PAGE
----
Tuesday, January 17, 2017

Turnover Tuesdays - When You Are that Shady Seller

For those who are not familiar, I started a series a while back called Turnover Tuesdays. Every Tuesday I like to highlight one item that I have resold. This will include profitable and non profitable sales. I hope that there is always something to learn.

The previous posts in the series can be found at the bottom of this post.






The last couple of weeks was a very, very tough week with ups and downs.



The Ups


One of the distributors that I work with through a friend (BN) found a great deal on a certain item.  The rank was amazing and competition was scarce.  We had a decent track record with them so It was about 50% ROI.  Everything was great.  The one catch was that item in China.  The distributor took care of the logistics of bringing it over but it was a 2-3 month lag time.  Anything can happen in 2-3 months including plenty of competition and price erosion but I was excited.


After a couple months, they finally arrived. I sent them in and magic started happening.  There were 2 other sellers including BN at $25 with me but I still selling 20-30 every day.  I've never sold anything like it when it wasn't Q4.  I was making about $6 on each one so that is amazing.  After about a week, we were already ruing the fact that we were almost out.




Tuesday, January 10, 2017

Turnover Tuesdays - I've Violated All My "Rules"

For those who are not familiar, I started a series a while back called Turnover Tuesdays. Every Tuesday I like to highlight one item that I have resold. This will include profitable and non profitable sales. I hope that there is always something to learn.

The previous posts in the series can be found at the bottom of this post.


Selling on Amazon has been a wild ride for me.  It's turned from a hobby/manufactured spend tool into a real business in a short amount of time (I made my first sale in April 2015).  I know it's a bit cliche to say it but the only thing that has remained constant has been the change and evolution of just about everything.  From the type of deals I look for, the strategies I employ and Amazon's ever changing fee structure, I'm constantly changing my business model.




I've Broken A Lot of My Rules


Rule #1 - Go for the Miles

If you looked at my inventory after about 6 months of selling you wouldn't recognize it now.  It was full of electronics and high priced electronics mostly.  It would be normal for me to have 20-40 iPads after a sale at Best Buy or Staples.  At first I was buying when I was going to basically break even after portals, gift cards etc.  That didn't last long.  Then I wanted at least 5% ROI, then 10%.  Now, it's been a long, long time since I bought an iPad.  The profit just isn't possible for it to be worth my time.

Mostly that is a change of reselling being a source of miles (and cashback) to a source of income.

I still think that if done properly, reselling can be a great way to earn a ton of miles from credit card points, portals, portal bonuses and the like.  If you are interested in that, iPads are probably still the way to go.  They are expensive, sell well, return rates are more limited than some other electronics and are sold by the right stores.  You have to be careful to buy the right products (not Apple Watches!) at the right prices or returns will make your miles very expensive.  That being said, it is very possible to earn a profit (albeit small) while earning miles.  If I had unlimited time I would still do iPads in addition but I don't so I won't.

Wednesday, January 4, 2017

Turnover Tuesdays - 2017 Goals

For those who are not familiar, I started a series a while back called Turnover Tuesdays. Every Tuesday I like to highlight one item that I have resold. This will include profitable and non profitable sales. I hope that there is always something to learn.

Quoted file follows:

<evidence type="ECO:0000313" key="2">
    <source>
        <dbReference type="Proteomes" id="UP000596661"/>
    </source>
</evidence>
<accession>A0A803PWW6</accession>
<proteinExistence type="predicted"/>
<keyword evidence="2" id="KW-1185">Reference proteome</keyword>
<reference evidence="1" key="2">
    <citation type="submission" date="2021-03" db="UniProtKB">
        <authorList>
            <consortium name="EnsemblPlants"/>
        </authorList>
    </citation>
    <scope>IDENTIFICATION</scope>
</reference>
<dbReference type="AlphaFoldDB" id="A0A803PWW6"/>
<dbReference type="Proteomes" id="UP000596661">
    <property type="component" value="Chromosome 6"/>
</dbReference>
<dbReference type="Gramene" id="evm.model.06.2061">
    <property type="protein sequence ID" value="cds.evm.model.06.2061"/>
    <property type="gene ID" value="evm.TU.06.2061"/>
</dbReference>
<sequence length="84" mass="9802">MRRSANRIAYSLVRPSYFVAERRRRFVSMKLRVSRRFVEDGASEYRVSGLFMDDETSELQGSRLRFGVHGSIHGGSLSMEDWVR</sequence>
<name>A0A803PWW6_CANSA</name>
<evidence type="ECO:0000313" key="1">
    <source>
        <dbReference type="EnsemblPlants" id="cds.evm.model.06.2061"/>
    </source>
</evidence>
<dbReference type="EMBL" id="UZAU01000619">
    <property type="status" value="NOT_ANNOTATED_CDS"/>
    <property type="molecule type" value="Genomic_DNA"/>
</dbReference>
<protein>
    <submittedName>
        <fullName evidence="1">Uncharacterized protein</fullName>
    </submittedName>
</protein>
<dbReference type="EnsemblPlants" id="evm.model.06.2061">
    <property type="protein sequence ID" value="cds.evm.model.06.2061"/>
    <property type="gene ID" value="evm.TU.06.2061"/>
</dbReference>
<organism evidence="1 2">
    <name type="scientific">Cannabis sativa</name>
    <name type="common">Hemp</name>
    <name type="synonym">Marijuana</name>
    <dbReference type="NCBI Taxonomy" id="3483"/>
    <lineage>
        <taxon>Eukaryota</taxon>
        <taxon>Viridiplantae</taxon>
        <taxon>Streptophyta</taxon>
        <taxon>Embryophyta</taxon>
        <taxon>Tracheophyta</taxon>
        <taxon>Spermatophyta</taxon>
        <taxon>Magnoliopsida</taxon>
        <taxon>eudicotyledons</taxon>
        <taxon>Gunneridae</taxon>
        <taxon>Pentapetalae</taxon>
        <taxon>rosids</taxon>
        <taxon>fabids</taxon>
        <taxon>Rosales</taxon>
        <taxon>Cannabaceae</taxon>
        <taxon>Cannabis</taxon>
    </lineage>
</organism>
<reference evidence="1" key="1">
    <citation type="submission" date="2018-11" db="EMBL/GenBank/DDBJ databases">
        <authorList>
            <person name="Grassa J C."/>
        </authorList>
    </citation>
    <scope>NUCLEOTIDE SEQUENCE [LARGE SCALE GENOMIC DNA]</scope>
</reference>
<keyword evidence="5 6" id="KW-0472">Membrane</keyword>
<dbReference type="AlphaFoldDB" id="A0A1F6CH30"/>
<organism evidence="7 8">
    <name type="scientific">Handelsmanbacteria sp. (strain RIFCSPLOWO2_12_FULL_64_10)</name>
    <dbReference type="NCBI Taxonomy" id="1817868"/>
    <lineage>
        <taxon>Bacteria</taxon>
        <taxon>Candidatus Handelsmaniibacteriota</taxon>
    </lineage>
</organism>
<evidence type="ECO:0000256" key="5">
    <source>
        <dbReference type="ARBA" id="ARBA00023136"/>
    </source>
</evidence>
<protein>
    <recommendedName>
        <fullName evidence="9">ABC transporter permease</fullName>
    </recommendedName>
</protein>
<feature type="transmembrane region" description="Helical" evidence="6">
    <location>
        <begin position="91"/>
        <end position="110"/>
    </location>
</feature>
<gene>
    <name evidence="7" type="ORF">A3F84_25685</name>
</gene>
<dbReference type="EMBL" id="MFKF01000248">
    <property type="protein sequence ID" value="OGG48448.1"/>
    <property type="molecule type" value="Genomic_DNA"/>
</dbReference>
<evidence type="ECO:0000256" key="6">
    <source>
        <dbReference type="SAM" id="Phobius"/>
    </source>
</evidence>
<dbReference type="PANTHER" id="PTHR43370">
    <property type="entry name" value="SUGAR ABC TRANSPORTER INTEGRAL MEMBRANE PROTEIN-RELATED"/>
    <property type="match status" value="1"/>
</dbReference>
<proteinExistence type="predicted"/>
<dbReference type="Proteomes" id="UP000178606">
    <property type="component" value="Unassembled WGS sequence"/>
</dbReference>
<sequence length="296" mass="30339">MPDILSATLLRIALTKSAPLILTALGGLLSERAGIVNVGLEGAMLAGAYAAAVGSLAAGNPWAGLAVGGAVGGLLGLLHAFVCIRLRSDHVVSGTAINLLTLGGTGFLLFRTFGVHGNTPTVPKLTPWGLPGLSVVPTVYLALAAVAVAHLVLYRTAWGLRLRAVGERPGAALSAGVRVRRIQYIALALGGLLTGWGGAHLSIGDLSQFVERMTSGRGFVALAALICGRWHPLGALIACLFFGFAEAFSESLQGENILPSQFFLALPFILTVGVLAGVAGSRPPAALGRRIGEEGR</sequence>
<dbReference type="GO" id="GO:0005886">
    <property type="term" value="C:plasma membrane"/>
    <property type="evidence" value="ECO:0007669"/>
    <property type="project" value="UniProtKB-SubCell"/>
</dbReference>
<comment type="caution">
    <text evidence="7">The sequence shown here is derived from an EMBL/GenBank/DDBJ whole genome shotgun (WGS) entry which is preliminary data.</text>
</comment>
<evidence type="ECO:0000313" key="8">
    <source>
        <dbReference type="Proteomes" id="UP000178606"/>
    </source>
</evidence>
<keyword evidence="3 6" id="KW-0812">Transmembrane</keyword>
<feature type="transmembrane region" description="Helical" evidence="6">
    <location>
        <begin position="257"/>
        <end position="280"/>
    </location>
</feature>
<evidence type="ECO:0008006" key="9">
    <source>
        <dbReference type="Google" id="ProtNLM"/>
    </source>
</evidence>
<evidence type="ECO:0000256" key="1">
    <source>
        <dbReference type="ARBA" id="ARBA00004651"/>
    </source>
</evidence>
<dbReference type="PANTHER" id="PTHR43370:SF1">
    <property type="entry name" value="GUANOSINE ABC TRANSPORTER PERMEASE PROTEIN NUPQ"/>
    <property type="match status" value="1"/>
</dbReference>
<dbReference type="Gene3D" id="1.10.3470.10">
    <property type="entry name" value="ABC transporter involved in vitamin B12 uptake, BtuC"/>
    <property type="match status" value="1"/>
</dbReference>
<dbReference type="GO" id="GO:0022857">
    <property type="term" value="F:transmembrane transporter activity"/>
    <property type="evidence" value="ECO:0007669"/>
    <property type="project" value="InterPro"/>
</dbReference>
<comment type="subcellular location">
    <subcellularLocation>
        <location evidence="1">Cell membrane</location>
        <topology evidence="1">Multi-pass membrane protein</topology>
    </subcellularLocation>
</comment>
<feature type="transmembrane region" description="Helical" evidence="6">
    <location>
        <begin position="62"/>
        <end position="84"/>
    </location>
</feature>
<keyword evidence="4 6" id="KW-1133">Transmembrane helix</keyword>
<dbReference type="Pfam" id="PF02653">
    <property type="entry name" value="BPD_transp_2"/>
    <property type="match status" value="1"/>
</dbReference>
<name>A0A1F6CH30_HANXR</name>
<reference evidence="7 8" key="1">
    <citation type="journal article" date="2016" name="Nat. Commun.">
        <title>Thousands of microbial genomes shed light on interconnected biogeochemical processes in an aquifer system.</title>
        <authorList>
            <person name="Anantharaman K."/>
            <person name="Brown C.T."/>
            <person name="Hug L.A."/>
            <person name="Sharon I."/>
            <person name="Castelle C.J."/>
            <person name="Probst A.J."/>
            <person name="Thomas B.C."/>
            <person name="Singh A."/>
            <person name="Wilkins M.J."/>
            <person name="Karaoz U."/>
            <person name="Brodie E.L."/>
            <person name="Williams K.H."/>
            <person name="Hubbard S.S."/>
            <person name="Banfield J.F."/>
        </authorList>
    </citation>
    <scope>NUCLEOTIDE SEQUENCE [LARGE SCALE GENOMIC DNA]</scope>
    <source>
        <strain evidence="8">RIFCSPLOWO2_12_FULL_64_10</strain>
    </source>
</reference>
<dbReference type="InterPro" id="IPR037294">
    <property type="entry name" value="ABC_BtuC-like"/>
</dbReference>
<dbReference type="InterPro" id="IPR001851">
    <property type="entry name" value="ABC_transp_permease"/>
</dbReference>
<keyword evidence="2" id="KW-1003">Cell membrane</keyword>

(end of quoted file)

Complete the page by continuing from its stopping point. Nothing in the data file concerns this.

The previous posts in the series can be found at the bottom of this post.


2017 Goals

All the cool bloggers were putting in their 2017 predictions.  I have no clue how other companies are going to react in 2017 other than Amazon likely increasing storage fees again, doing something more to combat counterfeits (it's a big problem - just look at all the one star reviews on Speak Out game of Chinese fakes).  I do, however, have some idea on what I would like to do in 2017 so here it goes.


More Distributors/Wholesalers/Manufacturers

Sunday, January 1, 2017

End of the Year Inventory Lab Checklist

I use Inventory Lab for my bookkeeping on Amazon.  I've been using it to keep track of eBay and Walmart sales and fees as well but it is really meant for Amazon since it automatically grabs all your sales, commissions and all your fees.  Inventory Lab saves me hours of time.  I literally wouldn't be able to do my business without some sort of service and Inventory Lab works for me.  It's not perfect as I will show but it is essential for me.


More information about Inventory Lab



Inventory Lab provides a taxes checklist of what you need to do before you can properly use their service for tax purposes.  They are all correct but I will add one more as well.

1) Make sure your buy cost is entered for every sale.  If you don't enter a cost for a $100 sale with $20 fees, it will look like a $80 profit when you paid $70 for the item.  You don't want to pay taxes on phantom profit.

You can easily find which sales have no buy cost associated with them by going to Accounting>FBA Sales.  In "Advanced" change buy cost from "All" to "Has No Buy Cost".  Also change the time frame from "within the last month" to "within the last year" or "all" if you want to go back further than that or if you don't do it now.


2) You can run a report that will tell you your unsold inventory valuation at the end of the year.  You don't need to do that now if you have Inventory Lab but you will need to change the date to 12/31/2016 if you don't do it today so just pay attention to that.

You can find the report under Reports>Inventory Valuation.  You can change the date to whenever you would like.


3) One thing that's a bit annoying about Inventory Lab is that they automatically default your returns either to defective or sellable.  They don't mark your returns in the correct disposition which they should be able to do automatically.

If you sell an item for $100 that costs $70 and then it is returned in sellable condition and you sell it again, if you have Inventory Lab default your returns to defective when you sell it again they will assume COGS are $70 again.  That's not true, your COGS are $0 for the second sale since you already accounted for the COGS in the first sale and return.  Your profit will seem artificially low.

If you set your default to sellable Inventory Lab will offset your sale of that item and assume COGS of $0.  If the item was defective and you had to send it back home, you never should have received that compensating credit so your profit will seem artificially high.